The communications landscape being re-shaped by digital tools and Web 2.0 seems to be shifting far ahead of our ability as media practitioners to comprehend each new lay of the land. As the thought pieces on Comic-con marketing and online advertising (“The Future of Advertising Will Be Integrated”) indicate, technology and consumer behavior now constantly play off each other at a dizzying pace, leading to such new-fangled conditions such as “banner blindness,” for example.
In PR, where the correlation of output to result is a bit more slippery, there seems to be a wider gap in perception and knowledge about the value of social and emerging media. In Wright and Hinson’s study, it’s quite revealing that although the use or intent to use of social media for PR continue to rise, only 43 percent of the organizations actually using them has done any analysis of their efforts. Of these, a majority (61 percent) are simple output measurements as opposed to more insightful outcome analyses.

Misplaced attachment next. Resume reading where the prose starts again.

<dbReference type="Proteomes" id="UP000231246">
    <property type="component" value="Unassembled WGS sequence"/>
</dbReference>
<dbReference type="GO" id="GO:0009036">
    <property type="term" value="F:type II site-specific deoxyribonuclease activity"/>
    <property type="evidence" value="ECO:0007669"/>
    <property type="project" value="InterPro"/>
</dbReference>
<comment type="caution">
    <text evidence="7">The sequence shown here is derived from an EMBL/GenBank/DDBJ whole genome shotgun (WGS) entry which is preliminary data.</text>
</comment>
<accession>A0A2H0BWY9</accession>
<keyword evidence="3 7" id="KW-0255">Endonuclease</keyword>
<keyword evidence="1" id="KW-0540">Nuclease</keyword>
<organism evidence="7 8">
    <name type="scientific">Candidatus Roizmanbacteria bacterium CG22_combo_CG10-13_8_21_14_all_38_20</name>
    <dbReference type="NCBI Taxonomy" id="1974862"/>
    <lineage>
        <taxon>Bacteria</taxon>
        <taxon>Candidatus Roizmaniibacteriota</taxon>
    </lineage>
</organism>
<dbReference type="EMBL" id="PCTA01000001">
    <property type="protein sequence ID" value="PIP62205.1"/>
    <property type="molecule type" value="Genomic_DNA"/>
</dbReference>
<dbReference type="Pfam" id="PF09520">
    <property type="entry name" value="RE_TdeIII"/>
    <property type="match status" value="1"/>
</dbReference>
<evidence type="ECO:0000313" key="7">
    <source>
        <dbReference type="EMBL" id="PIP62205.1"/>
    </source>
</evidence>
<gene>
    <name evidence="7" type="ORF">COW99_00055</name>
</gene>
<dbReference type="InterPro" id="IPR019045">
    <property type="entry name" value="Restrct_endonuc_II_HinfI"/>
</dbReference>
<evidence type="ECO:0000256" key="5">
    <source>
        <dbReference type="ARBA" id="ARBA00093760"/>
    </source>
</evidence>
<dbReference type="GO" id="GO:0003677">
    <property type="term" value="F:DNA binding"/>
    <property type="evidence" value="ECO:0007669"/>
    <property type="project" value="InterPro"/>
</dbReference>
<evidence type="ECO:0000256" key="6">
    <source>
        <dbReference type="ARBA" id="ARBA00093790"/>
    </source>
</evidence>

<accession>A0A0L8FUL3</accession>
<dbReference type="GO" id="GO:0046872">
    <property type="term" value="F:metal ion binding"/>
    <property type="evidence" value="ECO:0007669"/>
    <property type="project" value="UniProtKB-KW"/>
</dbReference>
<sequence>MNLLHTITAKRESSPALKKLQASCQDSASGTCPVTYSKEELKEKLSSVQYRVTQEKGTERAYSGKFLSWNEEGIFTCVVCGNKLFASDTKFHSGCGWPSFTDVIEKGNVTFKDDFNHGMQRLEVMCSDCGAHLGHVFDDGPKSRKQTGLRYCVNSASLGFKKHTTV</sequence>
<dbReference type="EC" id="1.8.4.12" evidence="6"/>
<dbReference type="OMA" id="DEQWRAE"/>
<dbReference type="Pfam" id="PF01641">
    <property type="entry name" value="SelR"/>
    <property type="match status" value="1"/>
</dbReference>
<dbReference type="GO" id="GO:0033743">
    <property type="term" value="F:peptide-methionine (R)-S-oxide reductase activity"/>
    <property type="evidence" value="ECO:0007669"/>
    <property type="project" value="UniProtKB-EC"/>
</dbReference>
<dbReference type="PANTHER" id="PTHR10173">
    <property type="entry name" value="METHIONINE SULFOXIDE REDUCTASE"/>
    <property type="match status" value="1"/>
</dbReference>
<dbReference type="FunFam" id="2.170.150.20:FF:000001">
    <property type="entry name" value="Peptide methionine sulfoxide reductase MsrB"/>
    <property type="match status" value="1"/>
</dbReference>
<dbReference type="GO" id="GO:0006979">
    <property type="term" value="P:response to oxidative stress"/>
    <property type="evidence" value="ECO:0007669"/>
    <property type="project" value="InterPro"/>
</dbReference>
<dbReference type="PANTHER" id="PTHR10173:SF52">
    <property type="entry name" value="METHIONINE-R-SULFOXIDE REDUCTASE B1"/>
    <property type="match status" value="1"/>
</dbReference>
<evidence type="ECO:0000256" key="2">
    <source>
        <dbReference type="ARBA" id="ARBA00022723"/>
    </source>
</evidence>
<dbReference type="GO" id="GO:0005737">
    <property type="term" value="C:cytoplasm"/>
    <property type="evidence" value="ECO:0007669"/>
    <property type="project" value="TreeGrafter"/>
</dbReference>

Is it any wonder that, Twitter, for all its highly touted potentials in media relations, is not being taken up as fast as it should be — at least according to Wilson & Supa’s study — by journalists and PR practitioners alike? (Although the lack of age-related data on this study dictates caution in interpreting it). It isn’t helping Twitter’s cause that the study also seems to indicate that it probably won’t change the essential, age-old dynamic of wary, sometimes even hostile, engagement in journalist-PR interaction.